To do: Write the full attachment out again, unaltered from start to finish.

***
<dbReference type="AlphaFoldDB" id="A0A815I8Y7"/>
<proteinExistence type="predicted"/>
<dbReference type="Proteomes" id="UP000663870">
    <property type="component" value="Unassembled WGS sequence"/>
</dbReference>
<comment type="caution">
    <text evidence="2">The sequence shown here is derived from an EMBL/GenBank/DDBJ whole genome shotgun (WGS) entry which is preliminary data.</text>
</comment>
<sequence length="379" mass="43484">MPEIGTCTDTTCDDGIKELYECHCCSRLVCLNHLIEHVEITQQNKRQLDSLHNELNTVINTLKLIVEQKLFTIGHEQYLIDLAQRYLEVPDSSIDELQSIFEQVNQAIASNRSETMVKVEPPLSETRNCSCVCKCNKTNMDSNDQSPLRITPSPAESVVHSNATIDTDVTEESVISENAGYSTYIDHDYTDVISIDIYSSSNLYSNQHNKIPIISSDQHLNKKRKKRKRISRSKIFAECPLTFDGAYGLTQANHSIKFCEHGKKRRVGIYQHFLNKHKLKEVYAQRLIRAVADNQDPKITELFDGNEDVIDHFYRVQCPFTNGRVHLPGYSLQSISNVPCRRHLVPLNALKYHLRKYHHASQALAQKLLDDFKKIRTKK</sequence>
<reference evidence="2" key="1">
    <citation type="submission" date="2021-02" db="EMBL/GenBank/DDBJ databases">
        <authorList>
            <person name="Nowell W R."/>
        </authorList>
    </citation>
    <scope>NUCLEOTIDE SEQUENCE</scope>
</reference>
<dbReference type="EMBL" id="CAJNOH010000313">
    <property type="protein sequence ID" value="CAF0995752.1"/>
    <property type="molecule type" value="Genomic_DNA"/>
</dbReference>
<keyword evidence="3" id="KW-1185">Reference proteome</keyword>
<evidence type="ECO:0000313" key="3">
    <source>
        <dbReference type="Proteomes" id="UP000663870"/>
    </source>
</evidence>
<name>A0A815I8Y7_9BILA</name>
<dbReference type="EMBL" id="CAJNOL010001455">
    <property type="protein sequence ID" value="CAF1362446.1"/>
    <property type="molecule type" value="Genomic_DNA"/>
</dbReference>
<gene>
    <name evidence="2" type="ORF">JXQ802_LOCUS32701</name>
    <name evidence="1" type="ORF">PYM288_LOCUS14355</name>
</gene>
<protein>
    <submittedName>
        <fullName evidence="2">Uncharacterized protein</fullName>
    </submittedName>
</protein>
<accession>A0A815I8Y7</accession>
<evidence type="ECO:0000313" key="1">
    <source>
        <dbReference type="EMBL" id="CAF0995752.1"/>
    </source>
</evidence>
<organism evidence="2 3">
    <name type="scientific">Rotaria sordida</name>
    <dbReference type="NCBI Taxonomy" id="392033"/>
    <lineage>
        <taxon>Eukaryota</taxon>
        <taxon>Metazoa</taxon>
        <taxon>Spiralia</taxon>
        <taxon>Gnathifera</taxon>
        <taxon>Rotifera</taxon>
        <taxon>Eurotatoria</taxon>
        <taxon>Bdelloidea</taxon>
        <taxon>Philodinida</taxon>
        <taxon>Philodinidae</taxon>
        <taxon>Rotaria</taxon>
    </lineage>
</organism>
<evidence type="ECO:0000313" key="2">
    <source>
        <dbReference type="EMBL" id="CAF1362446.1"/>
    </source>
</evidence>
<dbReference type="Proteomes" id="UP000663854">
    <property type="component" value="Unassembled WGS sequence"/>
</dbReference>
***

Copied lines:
<dbReference type="AlphaFoldDB" id="A0A815I8Y7"/>
<proteinExistence type="predicted"/>
<dbReference type="Proteomes" id="UP000663870">
    <property type="component" value="Unassembled WGS sequence"/>
</dbReference>
<comment type="caution">
    <text evidence="2">The sequence shown here is derived from an EMBL/GenBank/DDBJ whole genome shotgun (WGS) entry which is preliminary data.</text>
</comment>
<sequence length="379" mass="43484">MPEIGTCTDTTCDDGIKELYECHCCSRLVCLNHLIEHVEITQQNKRQLDSLHNELNTVINTLKLIVEQKLFTIGHEQYLIDLAQRYLEVPDSSIDELQSIFEQVNQAIASNRSETMVKVEPPLSETRNCSCVCKCNKTNMDSNDQSPLRITPSPAESVVHSNATIDTDVTEESVISENAGYSTYIDHDYTDVISIDIYSSSNLYSNQHNKIPIISSDQHLNKKRKKRKRISRSKIFAECPLTFDGAYGLTQANHSIKFCEHGKKRRVGIYQHFLNKHKLKEVYAQRLIRAVADNQDPKITELFDGNEDVIDHFYRVQCPFTNGRVHLPGYSLQSISNVPCRRHLVPLNALKYHLRKYHHASQALAQKLLDDFKKIRTKK</sequence>
<reference evidence="2" key="1">
    <citation type="submission" date="2021-02" db="EMBL/GenBank/DDBJ databases">
        <authorList>
            <person name="Nowell W R."/>
        </authorList>
    </citation>
    <scope>NUCLEOTIDE SEQUENCE</scope>
</reference>
<dbReference type="EMBL" id="CAJNOH010000313">
    <property type="protein sequence ID" value="CAF0995752.1"/>
    <property type="molecule type" value="Genomic_DNA"/>
</dbReference>
<keyword evidence="3" id="KW-1185">Reference proteome</keyword>
<evidence type="ECO:0000313" key="3">
    <source>
        <dbReference type="Proteomes" id="UP000663870"/>
    </source>
</evidence>
<name>A0A815I8Y7_9BILA</name>
<dbReference type="EMBL" id="CAJNOL010001455">
    <property type="protein sequence ID" value="CAF1362446.1"/>
    <property type="molecule type" value="Genomic_DNA"/>
</dbReference>
<gene>
    <name evidence="2" type="ORF">JXQ802_LOCUS32701</name>
    <name evidence="1" type="ORF">PYM288_LOCUS14355</name>
</gene>
<protein>
    <submittedName>
        <fullName evidence="2">Uncharacterized protein</fullName>
    </submittedName>
</protein>
<accession>A0A815I8Y7</accession>
<evidence type="ECO:0000313" key="1">
    <source>
        <dbReference type="EMBL" id="CAF0995752.1"/>
    </source>
</evidence>
<organism evidence="2 3">
    <name type="scientific">Rotaria sordida</name>
    <dbReference type="NCBI Taxonomy" id="392033"/>
    <lineage>
        <taxon>Eukaryota</taxon>
        <taxon>Metazoa</taxon>
        <taxon>Spiralia</taxon>
        <taxon>Gnathifera</taxon>
        <taxon>Rotifera</taxon>
        <taxon>Eurotatoria</taxon>
        <taxon>Bdelloidea</taxon>
        <taxon>Philodinida</taxon>
        <taxon>Philodinidae</taxon>
        <taxon>Rotaria</taxon>
    </lineage>
</organism>
<evidence type="ECO:0000313" key="2">
    <source>
        <dbReference type="EMBL" id="CAF1362446.1"/>
    </source>
</evidence>
<dbReference type="Proteomes" id="UP000663854">
    <property type="component" value="Unassembled WGS sequence"/>
</dbReference>